Mindil Beach Markets rocked the auditorium at Chatelech Secondary School on May 31 and then delivered an important message to students about the state of the world’s oceans and how they can help fix the problem.
“Did you know that oceans make up 70 per cent of the surface of the planet and 99 per cent of the biosphere, the living space? So that’s the area that living creatures can actually occupy. And they’re in terrible shape,” band member Rod Campbell told students after delivering a fantastic performance with fellow band members Daniel Kingsbury, Cam Ainslie, Patrick Codere and Matt Posnikoff.
The five men are former Chatelech and Elphinstone secondary school grads and their concert-first-environmental-talk-later approach is dubbed the Jellyfish Project.
“You may ask ‘why jellyfish?’” Campbell said. “Well, jellyfish are a great indicator species, so changes in jellyfish populations represent greater changes in the ecosystem. Jellyfish do well in warm waters, polluted waters and in the absence of predators, which are typically large fish, and all over the world we’re noticing that jellyfish blooms are becoming larger and more common. This is because of those conditions.”
One of the biggest problems, students heard, is overfishing: “Right now there are four million boats pulling in 91 million tonnes of fish every year … we’re pulling them out faster than they can reproduce, and that’s a pretty scary thought,” Codere said. “Ninety per cent of our big fish are now gone — swordfish, marlin, sharks and tuna — so we’re now fishing the last 10 per cent of these species and it’s estimated that by 2050 they’ll all be gone.”
Adding to the issue is the method some companies use to catch seafood that results in many unwanted species of fish caught, then discarded to die. The unwanted fish are referred to as “by-catch.”
“For every one pound of shrimp they catch between five and 15 pounds of by-catch, so it’s totally unsustainable,” Kingsbury noted.
There are other issues affecting the ocean, including the large mass of plastic that has accumulated in the Pacific Ocean. The “plastic soup” is estimated to contain 3.5 million tonnes of discarded plastic that in some places reaches 27 metres deep. “Fish and mammals are ingesting it and they’re dying from it,” Codere said.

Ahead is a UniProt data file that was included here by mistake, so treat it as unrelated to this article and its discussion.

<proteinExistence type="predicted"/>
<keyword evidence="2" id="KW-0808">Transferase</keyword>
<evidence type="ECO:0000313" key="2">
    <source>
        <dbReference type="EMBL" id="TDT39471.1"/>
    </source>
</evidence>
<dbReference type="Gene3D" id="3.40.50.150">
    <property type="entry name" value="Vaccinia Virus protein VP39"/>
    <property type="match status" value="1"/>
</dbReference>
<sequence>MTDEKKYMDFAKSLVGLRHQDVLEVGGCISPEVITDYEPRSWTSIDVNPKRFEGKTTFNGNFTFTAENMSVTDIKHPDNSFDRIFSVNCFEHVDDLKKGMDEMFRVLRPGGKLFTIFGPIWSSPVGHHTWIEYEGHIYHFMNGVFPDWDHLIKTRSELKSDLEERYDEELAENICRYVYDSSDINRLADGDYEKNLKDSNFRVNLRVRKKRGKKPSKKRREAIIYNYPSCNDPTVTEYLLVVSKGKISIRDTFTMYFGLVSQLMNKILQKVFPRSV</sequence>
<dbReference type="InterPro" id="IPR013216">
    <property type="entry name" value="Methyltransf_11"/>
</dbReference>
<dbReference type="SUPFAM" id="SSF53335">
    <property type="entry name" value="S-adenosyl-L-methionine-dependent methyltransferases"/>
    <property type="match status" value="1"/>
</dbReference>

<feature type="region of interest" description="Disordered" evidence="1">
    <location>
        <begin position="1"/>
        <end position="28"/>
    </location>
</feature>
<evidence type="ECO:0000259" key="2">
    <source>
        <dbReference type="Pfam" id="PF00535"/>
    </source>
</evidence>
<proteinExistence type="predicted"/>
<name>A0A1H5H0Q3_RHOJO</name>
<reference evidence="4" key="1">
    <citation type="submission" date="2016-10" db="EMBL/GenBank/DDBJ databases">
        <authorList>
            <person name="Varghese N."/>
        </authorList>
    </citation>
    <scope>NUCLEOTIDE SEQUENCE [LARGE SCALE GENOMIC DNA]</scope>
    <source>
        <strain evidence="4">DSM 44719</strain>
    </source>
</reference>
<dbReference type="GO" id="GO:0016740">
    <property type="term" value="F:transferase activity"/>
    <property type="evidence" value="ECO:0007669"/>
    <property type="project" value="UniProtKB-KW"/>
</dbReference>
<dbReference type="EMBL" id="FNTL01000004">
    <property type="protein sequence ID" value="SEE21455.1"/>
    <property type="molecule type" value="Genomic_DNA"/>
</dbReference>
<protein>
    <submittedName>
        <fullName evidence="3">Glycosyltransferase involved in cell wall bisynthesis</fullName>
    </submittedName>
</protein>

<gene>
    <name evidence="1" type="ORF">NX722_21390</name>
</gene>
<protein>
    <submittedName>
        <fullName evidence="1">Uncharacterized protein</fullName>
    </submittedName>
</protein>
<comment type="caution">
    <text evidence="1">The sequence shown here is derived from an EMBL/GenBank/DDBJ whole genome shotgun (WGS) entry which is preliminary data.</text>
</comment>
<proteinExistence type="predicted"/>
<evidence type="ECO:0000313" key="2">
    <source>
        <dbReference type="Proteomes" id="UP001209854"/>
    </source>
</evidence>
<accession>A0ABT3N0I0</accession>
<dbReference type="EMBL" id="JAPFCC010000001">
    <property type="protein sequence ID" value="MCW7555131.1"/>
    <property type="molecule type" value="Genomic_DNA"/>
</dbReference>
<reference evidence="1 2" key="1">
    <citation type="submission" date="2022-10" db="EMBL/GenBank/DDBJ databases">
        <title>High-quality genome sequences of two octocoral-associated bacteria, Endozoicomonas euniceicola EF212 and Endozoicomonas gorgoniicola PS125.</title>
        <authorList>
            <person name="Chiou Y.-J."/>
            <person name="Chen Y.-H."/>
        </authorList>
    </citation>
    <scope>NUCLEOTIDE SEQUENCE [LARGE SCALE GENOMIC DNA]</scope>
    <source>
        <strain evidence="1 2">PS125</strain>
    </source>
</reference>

With the bleak situation of the ocean’s health solidly portrayed for students, Mindil Beach Markets turned to talk solutions.
“All this stuff is pretty depressing, but there is a lot of hope. There is a big movement afoot right now to combat these environmental issues, and it’s really up to our generation to make a change,” Kingsbury said.
“The power is in the consumer. It’s a consumer driven economy. That means if we stop buying things they’ll stop fishing for them and they’ll stop producing them, so you have a lot of power with your dollar and what you spend it on.”
Teens were encouraged to make sustainable seafood choices, only buying seafood with the Oceanwise symbol, and to be mindful of their plastic consumption, recycling whatever they do purchase. They were also encouraged to share their new knowledge and sign online petitions when they become available.
The Jellyfish Project is free to schools, and Campbell said the band would be interested in delivering it to other students on the Coast in the future. To find out more, go to www.mindilbeachmarkets.com.